The Creative House: Planning the Layout of a Room with a Paper and Pencil

When you renovate homes, there are some lessons you learn pretty quick! One is to fully work out the layout of a room on paper before installing appliances or furniture, or, more drastically, taking down a wall!

There are many CD-roms and software on the market to help home owners to plan the layout of a room. These may include features such as three-dimensional images with detailed shading, colors and textures. Yet, for the less technical types like me, these programs can be intimidating. As well, they cost money.

Therefore, a graph paper and pencil will always be my favorite tools for planning the layout of rooms in a house. It is especially helpful in rooms where there are a lot of appliances such as kitchens and bathrooms. Here is a guide to how to do it.

To start, measure each wall in the room. This is easiest when the room is relatively square, but don’t be deterred if there are some odd angles. Write down the measurements.

Next, obtain all the measurements for your proposed appliances. Most of the time, appliances, such as kitchen cabinets, stoves and showers will be roughly square. If not, obtain the longest measurement of the appliance. For instance, measure a sink at its greatest width – the basin.

Decide on a scale for your miniature floor plan. For instance, use two squares of graph paper to every foot. If your oven is two feet by three feet, draw a rectangle that is four squares by six squares on the graph paper.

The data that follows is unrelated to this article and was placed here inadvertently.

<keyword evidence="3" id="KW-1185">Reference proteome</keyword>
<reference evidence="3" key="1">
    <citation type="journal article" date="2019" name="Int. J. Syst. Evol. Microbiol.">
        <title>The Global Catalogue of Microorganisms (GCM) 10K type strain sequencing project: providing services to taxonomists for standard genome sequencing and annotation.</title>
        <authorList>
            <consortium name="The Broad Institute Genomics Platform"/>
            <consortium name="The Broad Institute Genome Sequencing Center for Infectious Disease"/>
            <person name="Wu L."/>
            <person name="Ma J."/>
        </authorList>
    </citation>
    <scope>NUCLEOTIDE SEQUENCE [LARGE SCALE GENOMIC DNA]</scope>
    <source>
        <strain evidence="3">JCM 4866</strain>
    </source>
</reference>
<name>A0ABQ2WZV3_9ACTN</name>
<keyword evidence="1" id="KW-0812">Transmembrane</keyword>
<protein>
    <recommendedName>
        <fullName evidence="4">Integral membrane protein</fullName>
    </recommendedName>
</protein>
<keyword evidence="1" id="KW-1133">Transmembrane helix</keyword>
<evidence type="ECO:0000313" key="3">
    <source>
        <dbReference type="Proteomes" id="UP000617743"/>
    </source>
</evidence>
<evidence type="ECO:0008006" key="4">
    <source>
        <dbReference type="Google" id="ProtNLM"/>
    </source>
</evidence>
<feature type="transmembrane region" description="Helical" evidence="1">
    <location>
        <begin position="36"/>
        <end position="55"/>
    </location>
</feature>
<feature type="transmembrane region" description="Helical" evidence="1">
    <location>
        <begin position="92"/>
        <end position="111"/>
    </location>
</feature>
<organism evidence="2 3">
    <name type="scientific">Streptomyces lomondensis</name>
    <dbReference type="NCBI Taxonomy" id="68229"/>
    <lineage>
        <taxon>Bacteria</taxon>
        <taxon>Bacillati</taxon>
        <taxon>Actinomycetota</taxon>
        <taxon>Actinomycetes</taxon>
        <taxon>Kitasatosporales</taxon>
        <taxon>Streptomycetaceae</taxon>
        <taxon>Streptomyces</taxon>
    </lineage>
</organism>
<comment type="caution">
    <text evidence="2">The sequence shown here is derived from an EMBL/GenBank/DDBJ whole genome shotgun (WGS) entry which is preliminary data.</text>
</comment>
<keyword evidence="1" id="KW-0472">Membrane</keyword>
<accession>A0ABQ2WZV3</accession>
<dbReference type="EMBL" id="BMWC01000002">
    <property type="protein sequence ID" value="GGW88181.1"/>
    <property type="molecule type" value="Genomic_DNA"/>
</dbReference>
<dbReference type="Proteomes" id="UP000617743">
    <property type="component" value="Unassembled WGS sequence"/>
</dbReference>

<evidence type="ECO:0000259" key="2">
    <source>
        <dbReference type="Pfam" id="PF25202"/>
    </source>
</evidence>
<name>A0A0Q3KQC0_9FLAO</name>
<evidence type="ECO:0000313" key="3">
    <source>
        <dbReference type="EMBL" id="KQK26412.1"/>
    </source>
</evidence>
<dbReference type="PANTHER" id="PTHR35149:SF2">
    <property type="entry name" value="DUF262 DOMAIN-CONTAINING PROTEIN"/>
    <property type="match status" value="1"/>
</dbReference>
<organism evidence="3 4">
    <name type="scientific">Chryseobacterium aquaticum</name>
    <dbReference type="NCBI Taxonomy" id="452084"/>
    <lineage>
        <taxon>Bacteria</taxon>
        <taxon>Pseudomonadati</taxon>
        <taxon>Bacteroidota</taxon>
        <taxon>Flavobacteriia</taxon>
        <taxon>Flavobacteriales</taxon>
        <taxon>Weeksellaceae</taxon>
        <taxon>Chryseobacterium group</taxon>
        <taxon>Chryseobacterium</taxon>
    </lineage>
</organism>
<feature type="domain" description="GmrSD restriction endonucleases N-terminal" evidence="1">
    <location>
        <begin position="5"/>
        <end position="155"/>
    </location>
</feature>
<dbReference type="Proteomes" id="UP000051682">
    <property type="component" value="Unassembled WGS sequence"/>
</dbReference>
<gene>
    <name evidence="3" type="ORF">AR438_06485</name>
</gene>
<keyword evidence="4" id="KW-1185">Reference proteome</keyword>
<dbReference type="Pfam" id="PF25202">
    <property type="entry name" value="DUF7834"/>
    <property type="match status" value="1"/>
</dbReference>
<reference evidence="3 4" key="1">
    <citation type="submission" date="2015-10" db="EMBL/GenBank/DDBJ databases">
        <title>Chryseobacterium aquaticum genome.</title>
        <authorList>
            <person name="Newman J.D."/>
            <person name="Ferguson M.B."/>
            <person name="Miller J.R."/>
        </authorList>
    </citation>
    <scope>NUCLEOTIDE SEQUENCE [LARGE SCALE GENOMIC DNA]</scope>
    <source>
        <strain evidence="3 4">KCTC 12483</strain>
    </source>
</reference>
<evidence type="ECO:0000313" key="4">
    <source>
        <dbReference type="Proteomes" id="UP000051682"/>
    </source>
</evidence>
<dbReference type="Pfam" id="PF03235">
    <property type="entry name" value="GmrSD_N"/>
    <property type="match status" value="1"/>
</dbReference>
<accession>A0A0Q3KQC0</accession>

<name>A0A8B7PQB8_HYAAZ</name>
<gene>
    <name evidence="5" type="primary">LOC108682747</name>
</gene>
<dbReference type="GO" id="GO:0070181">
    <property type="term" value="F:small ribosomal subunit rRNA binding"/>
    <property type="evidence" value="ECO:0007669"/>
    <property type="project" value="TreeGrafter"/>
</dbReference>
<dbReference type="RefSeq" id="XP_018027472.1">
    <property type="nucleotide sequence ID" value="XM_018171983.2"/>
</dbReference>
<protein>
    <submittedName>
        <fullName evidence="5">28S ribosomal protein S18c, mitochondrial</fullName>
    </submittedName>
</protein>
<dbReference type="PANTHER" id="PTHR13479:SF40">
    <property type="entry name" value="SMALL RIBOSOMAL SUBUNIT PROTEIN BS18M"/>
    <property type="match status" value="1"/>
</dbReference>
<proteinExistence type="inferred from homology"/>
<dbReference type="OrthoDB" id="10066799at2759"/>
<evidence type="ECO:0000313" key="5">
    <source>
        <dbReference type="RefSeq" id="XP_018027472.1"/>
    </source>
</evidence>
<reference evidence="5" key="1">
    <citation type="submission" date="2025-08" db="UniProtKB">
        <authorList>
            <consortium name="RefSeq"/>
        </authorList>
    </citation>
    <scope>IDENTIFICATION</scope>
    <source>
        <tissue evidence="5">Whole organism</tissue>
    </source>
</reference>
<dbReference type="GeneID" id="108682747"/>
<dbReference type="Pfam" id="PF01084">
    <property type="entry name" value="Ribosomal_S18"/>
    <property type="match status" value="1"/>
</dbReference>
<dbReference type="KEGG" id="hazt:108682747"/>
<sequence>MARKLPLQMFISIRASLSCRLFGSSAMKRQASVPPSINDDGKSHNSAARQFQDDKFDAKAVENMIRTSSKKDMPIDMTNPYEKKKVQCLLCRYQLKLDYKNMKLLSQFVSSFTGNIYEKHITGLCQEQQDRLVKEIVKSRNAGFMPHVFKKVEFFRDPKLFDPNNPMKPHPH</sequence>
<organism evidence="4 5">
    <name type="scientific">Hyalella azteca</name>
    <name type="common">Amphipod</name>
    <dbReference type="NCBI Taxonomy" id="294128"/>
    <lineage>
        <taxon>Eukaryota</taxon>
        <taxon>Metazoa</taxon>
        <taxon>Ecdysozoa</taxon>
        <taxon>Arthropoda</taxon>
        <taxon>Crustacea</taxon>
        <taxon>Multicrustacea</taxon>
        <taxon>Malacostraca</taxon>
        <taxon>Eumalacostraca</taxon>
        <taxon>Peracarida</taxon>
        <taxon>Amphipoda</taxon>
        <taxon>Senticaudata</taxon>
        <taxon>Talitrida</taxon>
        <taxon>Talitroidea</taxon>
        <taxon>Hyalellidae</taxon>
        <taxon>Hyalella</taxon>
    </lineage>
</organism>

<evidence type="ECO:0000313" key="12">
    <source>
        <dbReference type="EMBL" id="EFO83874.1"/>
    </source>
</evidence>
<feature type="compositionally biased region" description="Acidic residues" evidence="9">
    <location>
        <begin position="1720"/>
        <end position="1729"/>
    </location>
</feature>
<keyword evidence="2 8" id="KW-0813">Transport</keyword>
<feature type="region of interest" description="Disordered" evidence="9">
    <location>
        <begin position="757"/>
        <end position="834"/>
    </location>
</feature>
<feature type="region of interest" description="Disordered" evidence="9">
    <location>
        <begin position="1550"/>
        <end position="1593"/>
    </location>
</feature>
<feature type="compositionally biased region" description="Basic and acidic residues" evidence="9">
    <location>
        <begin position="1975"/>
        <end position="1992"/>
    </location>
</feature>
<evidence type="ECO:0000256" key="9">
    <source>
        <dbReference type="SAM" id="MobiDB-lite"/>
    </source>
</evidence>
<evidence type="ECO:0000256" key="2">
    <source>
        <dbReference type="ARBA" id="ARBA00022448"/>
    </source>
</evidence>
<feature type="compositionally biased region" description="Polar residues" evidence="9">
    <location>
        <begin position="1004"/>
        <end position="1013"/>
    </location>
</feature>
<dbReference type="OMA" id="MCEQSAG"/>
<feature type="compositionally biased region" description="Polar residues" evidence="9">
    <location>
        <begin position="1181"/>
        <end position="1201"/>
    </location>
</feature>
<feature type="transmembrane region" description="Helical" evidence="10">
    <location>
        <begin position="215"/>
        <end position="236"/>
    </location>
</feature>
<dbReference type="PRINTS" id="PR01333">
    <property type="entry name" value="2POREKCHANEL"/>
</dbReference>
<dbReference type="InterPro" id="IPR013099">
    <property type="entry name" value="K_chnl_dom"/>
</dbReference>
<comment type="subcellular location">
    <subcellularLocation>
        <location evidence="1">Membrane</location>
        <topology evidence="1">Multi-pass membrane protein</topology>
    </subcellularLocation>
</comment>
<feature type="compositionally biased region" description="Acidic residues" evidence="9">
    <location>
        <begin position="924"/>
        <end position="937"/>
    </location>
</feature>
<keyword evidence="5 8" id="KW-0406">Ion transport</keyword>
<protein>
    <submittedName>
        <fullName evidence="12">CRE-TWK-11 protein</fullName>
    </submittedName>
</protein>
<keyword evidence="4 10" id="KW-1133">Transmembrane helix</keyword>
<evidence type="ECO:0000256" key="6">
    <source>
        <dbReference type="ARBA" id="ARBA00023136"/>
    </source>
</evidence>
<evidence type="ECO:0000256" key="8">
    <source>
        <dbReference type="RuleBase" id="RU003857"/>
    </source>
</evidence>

Repeat this process for each of your appliances. Cut out the shapes representing each of your appliances.

On another piece of graph paper, create a scale drawing of the room using the same proportions. Using the two squares to every foot scale, a room that is six by eight feet will be twelve by sixteen squares.

Finally, arrange each of the shapes in the outline of the room. Moving the shapes around will show you the variety of configurations for arranging your furniture or appliances.

This exercise is especially helpful in working out how much ‘leg room’ there is. For instance, there will need to be enough room for a shower door to open without colliding with the sink! Also, keep in mind any adjustments – for example, a sink must be located on a wall that has the necessary pipes.

Using the low-tech method of graph paper and pencil will help you to avoid a lot of headaches when it comes to planning the layout of your house.

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